Wednesday, 6 March 2013

What was Israel really targetting when it bombed Syria?

I almost missed reporting this from the Long War Journal in February:
'Western intelligence officials have told TIME that "at least one to two additional targets" were struck by the Israeli Air Force (IAF) in Syria earlier this week in addition to that which has already been publicly reported. The officials did not specify the additional targets.

On Jan. 30, The Long War Journal reported that the IAF had carried out an airstrike on a Syrian weapons convoy which reportedly included Russian-made SA-17 anti-aircraft missiles, and noted the Syrian regime's claim that "a scientific research center responsible for raising the levels of resistance and self-defense in Jamraya area in Damascus Countryside" had also been hit.

According to TIME, the "scientific research center" was the Scientific Studies and Research Center (Centre D'Etudes et de Recherches Scientifiques), and "warehouses [at the SSRC] stocked with equipment necessary for the deployment of chemical and biological weapons" were destroyed in the strike.

While the TIME report provides new information regarding this week's incidents, it does not indicate whether the antiaircraft missiles struck were in the vicinity of the facility in question. However, on Feb. 1, a US official told Agence France Presse that Israel had struck "surface-to-air missiles on vehicles" as well as an "adjacent" military complex "on the outskirts of Damascus" believed to be "housing" chemical agents. Similarly, McClatchy reported, based on comments from unnamed Israeli intelligence officials, that the antiaircraft missiles "were on a military base" in Jamraya when they were struck. Both reports appear to confirm a Jan. 30 report in the Wall Street Journal that suggested the antiaircraft missiles "may have been close to a military facility" when hit.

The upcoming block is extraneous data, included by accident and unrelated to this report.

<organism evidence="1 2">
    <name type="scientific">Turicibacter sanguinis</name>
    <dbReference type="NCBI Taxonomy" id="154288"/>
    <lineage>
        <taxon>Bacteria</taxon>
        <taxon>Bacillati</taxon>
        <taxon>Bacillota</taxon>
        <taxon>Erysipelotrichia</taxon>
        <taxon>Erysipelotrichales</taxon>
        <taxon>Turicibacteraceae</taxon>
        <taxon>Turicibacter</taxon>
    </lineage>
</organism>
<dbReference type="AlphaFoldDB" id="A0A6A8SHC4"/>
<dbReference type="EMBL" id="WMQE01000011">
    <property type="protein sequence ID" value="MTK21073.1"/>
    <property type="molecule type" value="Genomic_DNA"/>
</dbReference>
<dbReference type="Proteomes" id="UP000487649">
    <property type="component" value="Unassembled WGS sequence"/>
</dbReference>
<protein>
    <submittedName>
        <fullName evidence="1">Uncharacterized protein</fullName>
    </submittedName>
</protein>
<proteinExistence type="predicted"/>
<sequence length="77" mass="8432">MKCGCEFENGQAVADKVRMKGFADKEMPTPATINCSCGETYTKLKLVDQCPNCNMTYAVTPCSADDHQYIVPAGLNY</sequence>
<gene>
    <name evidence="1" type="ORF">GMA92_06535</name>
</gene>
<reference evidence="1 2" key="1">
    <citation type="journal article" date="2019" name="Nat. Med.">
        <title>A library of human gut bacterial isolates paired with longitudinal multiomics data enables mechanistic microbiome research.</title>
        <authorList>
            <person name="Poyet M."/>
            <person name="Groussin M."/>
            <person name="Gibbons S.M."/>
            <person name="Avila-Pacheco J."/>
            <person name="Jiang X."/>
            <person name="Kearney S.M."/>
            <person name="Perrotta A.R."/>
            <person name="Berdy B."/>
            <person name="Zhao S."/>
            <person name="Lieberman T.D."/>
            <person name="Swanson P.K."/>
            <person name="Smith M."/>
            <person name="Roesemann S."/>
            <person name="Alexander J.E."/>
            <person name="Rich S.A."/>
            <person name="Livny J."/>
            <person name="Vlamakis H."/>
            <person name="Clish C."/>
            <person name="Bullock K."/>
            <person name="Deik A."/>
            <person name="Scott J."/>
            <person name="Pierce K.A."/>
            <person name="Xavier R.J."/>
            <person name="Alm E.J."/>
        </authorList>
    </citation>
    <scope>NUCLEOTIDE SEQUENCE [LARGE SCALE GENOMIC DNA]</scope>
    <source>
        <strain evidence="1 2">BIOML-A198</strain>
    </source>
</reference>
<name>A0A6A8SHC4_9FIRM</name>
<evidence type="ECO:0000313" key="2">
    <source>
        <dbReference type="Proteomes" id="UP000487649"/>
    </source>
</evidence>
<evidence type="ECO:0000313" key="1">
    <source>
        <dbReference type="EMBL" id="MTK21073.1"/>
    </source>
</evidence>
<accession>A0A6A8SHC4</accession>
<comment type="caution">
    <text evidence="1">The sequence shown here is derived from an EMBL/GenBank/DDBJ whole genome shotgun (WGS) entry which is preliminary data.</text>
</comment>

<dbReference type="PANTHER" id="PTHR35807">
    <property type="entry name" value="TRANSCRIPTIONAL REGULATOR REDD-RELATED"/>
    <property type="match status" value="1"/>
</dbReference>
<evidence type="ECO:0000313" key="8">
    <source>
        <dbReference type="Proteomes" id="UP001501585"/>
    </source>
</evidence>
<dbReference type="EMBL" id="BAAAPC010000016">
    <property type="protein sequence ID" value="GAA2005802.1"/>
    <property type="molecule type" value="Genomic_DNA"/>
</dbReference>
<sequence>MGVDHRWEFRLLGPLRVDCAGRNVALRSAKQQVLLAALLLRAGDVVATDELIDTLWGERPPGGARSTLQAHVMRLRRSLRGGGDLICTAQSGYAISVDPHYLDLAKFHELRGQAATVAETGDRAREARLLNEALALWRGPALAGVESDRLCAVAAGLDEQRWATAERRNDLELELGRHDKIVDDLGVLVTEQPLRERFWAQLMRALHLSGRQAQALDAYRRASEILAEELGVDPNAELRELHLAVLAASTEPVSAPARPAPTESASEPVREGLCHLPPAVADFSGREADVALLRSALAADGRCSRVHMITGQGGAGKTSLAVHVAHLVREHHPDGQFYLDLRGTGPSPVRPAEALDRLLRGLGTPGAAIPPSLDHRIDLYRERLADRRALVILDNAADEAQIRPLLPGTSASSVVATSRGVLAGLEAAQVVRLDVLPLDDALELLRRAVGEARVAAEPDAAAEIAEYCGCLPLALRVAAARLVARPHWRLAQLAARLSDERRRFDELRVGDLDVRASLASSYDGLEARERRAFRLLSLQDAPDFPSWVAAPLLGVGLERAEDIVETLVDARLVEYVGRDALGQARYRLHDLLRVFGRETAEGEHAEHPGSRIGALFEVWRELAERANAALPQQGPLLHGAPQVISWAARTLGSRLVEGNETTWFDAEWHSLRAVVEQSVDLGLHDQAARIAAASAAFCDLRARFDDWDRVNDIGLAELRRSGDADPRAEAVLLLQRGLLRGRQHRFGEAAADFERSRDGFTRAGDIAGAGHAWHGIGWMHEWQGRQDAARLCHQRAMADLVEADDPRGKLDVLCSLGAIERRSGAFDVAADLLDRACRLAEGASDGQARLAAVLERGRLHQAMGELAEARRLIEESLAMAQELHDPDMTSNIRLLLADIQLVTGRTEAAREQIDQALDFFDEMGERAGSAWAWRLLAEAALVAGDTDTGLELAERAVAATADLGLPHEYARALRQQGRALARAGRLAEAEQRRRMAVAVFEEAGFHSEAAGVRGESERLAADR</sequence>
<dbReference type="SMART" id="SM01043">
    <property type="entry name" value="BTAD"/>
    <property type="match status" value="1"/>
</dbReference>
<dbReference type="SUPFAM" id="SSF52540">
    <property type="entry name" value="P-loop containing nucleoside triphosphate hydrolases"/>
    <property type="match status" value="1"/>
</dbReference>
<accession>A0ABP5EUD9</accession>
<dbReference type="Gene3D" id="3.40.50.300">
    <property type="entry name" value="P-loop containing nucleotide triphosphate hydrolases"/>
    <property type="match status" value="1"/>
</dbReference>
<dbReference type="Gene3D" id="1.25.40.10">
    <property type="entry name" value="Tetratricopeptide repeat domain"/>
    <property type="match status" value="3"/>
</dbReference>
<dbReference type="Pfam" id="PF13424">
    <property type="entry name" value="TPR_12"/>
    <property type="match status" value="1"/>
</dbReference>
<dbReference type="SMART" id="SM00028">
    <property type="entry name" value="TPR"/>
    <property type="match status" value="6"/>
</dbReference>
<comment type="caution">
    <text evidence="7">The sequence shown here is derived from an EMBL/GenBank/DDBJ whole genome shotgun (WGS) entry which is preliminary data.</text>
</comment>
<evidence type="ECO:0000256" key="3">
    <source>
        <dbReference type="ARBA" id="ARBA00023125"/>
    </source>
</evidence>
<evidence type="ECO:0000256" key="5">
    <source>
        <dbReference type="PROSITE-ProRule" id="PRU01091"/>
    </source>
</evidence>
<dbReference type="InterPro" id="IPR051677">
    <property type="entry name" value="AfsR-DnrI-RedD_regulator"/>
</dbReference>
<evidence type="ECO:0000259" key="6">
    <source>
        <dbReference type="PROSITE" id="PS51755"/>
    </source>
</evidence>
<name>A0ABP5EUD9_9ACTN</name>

According to the US Department of the Treasury, the SSRC is the Syrian government's body "responsible for developing and producing non-conventional weapons and the missiles to deliver them." In addition, the activities of the SSRC are said to "focus substantively on the development of biological and chemical weapons." In September 2010, Brigadier General (Res.) Nitzan Nuriel, then the director of the Counter-Terrorism Bureau at Israel's National Security Council, said that "[t]he international community must send a signal that next time the institute [SSRC] supports terrorism, it will be demolished."'

Interesting, very interesting.

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